With all eyes on prime time during the first few weeks of the new season, it has been easy to lose sight of everything that is happening in daytime, a daypart that is either falling to pieces or rebuilding itself, depending on one’s point of view.
A lot has changed in a relatively brief period of time, and there will be more seismic shifts in the months ahead. But one big development has already had a huge impact: the loss of “The Oprah Winfrey Show.”
As expected, daytime television feels empty without it. The right guest or guests on Winfrey’s show could instantly improve even the most unremarkable of days. Now, nothing comes close. Ellen DeGeneres can only manage so much of the burden, and her sense of humor can sometimes wear thin. Anderson Cooper’s shiny new talk series has been sadly underwhelming, perhaps because, though Cooper says he has put his heart into the show, it seems to be lacking in same. (Consistent emotional engagement is essential to the success of any daytime program, scripted, unscripted or otherwise.)
I wish Winfrey would leave the business of running her new network to executives who know how to run new networks and dash back to syndication. Failing that, I suggest she revive her daily daytime talk show on OWN. While she’s at it, I’d like to see her move Rosie O’Donnell’s lively new program into daytime where it belongs. It’s one of the new season’s best new shows, and it’s too good to be allowed to flounder in the twilight zone known as early prime. With a little creative thought, OWN could own the daypart Winfrey and O’Donnell once dominated.
There isn’t much to be said about soap operas right now, except that ABC’s recently terminated “All My Children” was so satisfying in its final weeks that it reminded us why so many millions of viewers fell in love with it (and all the ABC soaps) in the first place -- and also why so many of them bailed in recent years, when the storytelling on most soaps (including those on CBS and NBC) became so consistently terrible.
The very smart producers of NBC’s “Days of Our Lives” took full advantage of “AMC’s” unfortunate departure, effectively re-launching the show on the Monday following “AMC’s” Friday finale by bringing back a host of long-gone fan favorites (Deidre Hall and Drake Hogestyn among them), and powering up a number of new stories that are character- and history-driven. (They also wisely added multiple Daytime Emmy winner Sarah Joy Brown to the cast.) Romance has returned to the show, as well. I could do without all the goofy guest appearances by personalities from the NBC Universal family, including Patti Stanger of Bravo’s “Millionaire Matchmaker” and home décor expert Nate Berkus, and I think the appealing younger players on the show have been pushed too far into the background, but overall “Days” is once again a splendid soap.
Elsewhere, the outgoing Regis Philbin in his final weeks is on fire -- and so is his show, “Live with Regis and Kelly.” I expect the letdown from his departure to be inversely proportional to the excitement of its current build-up. Co-host Kelly Ripa is in top form, too, but post-Regis, “Live” simply won’t be the same.
Here’s proof that this daypart can still deliver unexpected surprises: The breakout star of the year in daytime television is none other than Billy Bush! He and co-host Kit Hoover are terrific on NBC’s syndicated “Access Hollywood Live,” which is suddenly giving the fourth hour of NBC’s “Today” with Kathie Lee Gifford and Hoda Kotb a run for the title of daytime’s most entertaining show. Bush always struck me as a bit of a stiff, but a daily hour of live television has loosened him up and brought out his unfiltered best. In New York, Gifford and Kotb lead into Bush and Hoover, making for the best two-hour block on daytime. I’ll take all that big fun and good cheer over an hour of unrelenting tension and simmering conflict on ABC’s “The View” any day.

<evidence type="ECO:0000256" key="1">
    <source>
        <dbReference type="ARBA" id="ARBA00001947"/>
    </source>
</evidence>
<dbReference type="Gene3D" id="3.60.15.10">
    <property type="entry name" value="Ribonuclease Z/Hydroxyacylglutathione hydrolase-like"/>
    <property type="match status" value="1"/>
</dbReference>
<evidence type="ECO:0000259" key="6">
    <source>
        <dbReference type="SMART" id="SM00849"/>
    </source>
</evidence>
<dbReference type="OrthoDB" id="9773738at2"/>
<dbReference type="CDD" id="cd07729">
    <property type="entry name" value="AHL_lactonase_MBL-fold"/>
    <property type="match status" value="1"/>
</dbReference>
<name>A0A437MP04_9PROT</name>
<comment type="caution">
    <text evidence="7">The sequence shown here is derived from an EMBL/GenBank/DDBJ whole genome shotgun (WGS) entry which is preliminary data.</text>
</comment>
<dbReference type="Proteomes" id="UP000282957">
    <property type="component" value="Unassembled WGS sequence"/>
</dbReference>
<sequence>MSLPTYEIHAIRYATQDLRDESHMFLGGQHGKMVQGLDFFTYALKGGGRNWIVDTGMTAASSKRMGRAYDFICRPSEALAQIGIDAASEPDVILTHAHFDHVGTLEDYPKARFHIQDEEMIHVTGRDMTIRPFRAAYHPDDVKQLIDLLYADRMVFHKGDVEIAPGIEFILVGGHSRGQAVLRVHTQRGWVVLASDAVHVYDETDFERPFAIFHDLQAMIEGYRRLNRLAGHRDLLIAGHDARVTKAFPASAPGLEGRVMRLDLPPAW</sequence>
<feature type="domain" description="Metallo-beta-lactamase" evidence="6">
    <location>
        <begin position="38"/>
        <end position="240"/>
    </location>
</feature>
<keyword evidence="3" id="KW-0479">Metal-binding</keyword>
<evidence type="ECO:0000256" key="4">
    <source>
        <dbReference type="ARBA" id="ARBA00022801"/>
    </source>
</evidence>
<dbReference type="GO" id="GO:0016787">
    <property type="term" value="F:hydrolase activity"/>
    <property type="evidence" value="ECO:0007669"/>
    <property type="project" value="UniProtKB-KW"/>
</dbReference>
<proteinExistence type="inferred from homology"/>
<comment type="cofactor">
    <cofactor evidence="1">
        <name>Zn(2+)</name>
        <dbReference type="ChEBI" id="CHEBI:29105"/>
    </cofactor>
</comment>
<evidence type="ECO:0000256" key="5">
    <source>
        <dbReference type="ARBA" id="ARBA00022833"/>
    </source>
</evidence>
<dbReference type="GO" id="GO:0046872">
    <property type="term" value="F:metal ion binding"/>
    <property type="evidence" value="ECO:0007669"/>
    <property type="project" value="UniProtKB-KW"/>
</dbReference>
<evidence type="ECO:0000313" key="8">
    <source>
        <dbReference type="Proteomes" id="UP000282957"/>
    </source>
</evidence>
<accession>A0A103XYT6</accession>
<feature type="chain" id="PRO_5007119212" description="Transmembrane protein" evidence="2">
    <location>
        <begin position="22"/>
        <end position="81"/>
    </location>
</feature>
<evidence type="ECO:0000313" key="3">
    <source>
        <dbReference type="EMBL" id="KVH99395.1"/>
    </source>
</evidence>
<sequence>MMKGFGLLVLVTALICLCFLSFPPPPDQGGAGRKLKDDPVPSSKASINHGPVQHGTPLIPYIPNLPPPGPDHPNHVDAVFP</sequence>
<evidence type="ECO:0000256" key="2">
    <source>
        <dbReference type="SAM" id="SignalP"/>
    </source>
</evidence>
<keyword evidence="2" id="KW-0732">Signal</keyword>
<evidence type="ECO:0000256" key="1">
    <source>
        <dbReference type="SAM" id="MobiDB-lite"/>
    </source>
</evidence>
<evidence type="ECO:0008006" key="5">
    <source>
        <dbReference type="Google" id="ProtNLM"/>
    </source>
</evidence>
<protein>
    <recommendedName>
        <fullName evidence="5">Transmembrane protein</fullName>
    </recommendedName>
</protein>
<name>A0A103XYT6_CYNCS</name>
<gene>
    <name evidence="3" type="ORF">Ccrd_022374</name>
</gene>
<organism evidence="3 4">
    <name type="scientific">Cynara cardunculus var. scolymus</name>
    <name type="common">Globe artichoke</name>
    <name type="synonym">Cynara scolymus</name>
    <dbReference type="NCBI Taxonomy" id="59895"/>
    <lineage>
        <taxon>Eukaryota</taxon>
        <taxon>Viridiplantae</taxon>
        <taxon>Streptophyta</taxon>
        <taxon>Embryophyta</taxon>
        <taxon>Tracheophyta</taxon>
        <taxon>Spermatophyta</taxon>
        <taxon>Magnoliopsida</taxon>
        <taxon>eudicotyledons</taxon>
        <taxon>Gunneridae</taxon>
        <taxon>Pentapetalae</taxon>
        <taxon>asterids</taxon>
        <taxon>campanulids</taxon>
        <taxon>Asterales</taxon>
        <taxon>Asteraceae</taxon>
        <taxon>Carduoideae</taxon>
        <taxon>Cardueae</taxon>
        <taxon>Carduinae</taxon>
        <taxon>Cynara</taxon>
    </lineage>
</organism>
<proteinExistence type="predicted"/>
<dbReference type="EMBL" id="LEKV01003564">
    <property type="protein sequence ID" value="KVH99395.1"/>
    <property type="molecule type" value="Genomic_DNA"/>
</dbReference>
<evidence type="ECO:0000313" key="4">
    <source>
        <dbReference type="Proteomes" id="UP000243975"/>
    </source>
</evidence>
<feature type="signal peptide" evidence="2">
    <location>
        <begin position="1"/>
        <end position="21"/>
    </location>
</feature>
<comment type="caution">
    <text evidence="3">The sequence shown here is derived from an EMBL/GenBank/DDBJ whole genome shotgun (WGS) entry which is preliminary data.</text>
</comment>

Speaking of ABC, its new cooking show “The Chew” doesn’t seem to have amounted to much of anything, despite the Herculean efforts of ABC Daytime’s tireless publicity team. But the network is saving money churning out five “Chews” a week rather than five hours of “All My Children,” so I guess it is doing what ABC wanted it to do. That said, there are many cooking shows on basic cable that are infinitely more interesting than this one, so it’s hard to imagine “The Chew” will develop a following of any significance in the months to come.
Meanwhile, CBS Daytime has all but disappeared into the ether, buzz-wise. “The Young and the Restless” has slipped into one of its frequent periods of aimlessness. “The Bold and the Beautiful” is less compelling than it was last year at this time, when it featured a dynamic story about Forrester family matriarch Stephanie’s battle with cancer and her determination to use the time she had left to help homeless people.
I don’t know anyone in or out of the media world who watches CBS’ game shows or can even name them -- all two of them. Here’s some help: One is “The Price is Right,” a program with timeless appeal. The other is best forgotten.
Lastly, bland chat show “The Talk” in its first year lost three of its original on-camera personalities and continues to muddle along in such a way that, were it to disappear tomorrow, I don’t think anyone would notice. For this we had to lose “As the World Turns”?